After studying networks in more than 20 organizations, we’ve found three problems that stifle innovation. They share a couple of common themes: the failure to effectively leverage the expertise of employees (or their peers in partner organizations) and the failure to react effectively when new ideas do arise. But we’ve also found five steps companies can take to clear those barriers and start producing big ideas.
Here’s a look at one of the network problems and how to solve it.
1. No Communication In any organization, there are many people who could almost certainly team up to produce new ideas — but often the structure of the company keeps them apart. The problem could be simple logistics: The workers may be in different departments or physical locations, for instance, or company bureaucracy could keep them from knowing they’re working in parallel on the same task. Or their bosses may dislike each other, making collaboration tricky.
These problems can afflict even relatively small groups within a company. Consider the plight of a partner in a well-known accounting firm who was leading a group of 50 experts to develop new services. After a year, the group had produced few new offerings — and the ones they did produce were often rejected by the firm.
What happened? The partner had divided the experts into three groups that didn’t work together effectively. The researchers would come up with ideas, then hand them off to technical specialists for vetting. Then the specialists would pass them along to marketers, who would commercialize the concepts.
Having each group take an individual, isolated look at the ideas slowed things down considerably. It also prevented the technical specialists and marketers from introducing new ideas themselves, or getting an early say in the process. So, for instance, ideas that just wouldn’t work commercially often made it all the way to the marketers for vetting — instead of getting shot down at the start.
Get the Right People Talking There’s a crucial first step companies can take to improve innovation: figure out what everyone inside the company knows — and make sure they talk to people with complementary talents.
Consider the R&D group from the consumer-products organization we mentioned earlier. Its employees had the right range of skills to produce new ideas, but they still weren’t innovating. (The company, by the way, never directly addressed the microbiologist stranglehold, but it did make changes to ensure that worthy fringe ideas weren’t rejected out of hand.)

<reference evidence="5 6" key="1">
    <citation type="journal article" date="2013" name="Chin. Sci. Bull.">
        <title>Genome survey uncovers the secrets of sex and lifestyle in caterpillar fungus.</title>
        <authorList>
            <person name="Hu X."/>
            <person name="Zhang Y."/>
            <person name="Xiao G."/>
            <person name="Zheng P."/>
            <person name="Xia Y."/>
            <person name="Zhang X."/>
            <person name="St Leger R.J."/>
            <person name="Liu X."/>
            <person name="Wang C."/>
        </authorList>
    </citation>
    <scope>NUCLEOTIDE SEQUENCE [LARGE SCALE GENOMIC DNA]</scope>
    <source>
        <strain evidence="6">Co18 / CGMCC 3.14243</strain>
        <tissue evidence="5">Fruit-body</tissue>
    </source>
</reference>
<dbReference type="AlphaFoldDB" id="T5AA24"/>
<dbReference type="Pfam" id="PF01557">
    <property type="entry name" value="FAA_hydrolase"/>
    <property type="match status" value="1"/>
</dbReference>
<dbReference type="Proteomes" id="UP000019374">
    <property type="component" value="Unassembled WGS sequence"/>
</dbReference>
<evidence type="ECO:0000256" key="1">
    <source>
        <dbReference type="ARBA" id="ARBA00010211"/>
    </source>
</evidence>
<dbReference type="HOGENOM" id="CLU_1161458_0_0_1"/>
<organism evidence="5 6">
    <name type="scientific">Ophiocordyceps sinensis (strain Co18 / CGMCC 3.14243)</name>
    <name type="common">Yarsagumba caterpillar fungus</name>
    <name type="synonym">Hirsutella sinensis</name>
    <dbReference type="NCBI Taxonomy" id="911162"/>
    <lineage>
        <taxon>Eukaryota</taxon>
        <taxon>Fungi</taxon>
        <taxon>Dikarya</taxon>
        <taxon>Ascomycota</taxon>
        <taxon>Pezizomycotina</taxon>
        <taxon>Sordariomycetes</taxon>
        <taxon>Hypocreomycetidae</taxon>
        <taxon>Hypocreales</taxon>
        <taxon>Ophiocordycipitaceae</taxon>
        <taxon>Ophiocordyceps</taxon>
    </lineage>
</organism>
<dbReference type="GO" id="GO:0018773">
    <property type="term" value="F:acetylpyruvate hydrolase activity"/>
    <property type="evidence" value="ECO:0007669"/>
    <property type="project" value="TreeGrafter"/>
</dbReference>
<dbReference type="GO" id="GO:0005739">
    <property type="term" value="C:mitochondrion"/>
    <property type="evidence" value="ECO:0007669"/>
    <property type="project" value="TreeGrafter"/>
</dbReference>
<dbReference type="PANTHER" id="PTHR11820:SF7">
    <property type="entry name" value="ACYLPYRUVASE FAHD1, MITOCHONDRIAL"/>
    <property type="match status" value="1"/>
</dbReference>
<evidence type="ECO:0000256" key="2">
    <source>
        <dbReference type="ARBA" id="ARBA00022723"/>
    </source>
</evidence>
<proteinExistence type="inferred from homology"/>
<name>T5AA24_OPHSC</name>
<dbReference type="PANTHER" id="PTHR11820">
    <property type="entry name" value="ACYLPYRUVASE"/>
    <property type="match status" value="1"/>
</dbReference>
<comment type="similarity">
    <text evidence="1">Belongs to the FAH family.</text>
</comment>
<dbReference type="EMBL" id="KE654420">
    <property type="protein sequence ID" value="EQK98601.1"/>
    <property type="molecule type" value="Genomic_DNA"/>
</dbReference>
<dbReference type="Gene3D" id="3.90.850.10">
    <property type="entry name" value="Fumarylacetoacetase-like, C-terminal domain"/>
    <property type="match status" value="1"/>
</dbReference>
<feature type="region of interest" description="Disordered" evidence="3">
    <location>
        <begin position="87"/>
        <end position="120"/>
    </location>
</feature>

We looked at the R&D employees’ skills, and tried to match up people who would best complement each other to accomplish the company’s goals. As part of the effort, management held an offsite conference. In many cases, people use these events to reconnect with others they already know. But in this case, everything was designed to get strangers talking.
For instance, everyone was given an electronic name tag as they headed off for dinner and drinks at the end of the first day. These badges, which contained a host of information about the employees’ contacts and skills, helped broker introductions. When people approached someone they didn’t know who had complementary skills, the badge would light up and flash a welcome. For instance: “Hi, Bob. We should be talking about biochemistry.”
Management looked at who made connections during the conference, and let these new acquaintances work together on projects. The effort paid off with some big advances. For instance, the company came up with customized packaging and designs for candy that commanded much higher prices than the company’s traditional offerings.
The above article content © copyright 2010 Dow Jones & Company, Inc. All Rights Reserved.
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To read the complete article, click here.
I also urge you to check out my interview of Andrew Hargadon. Please click here.
Also, my review of his brilliant book, How Breakthroughs Happen. Please click here.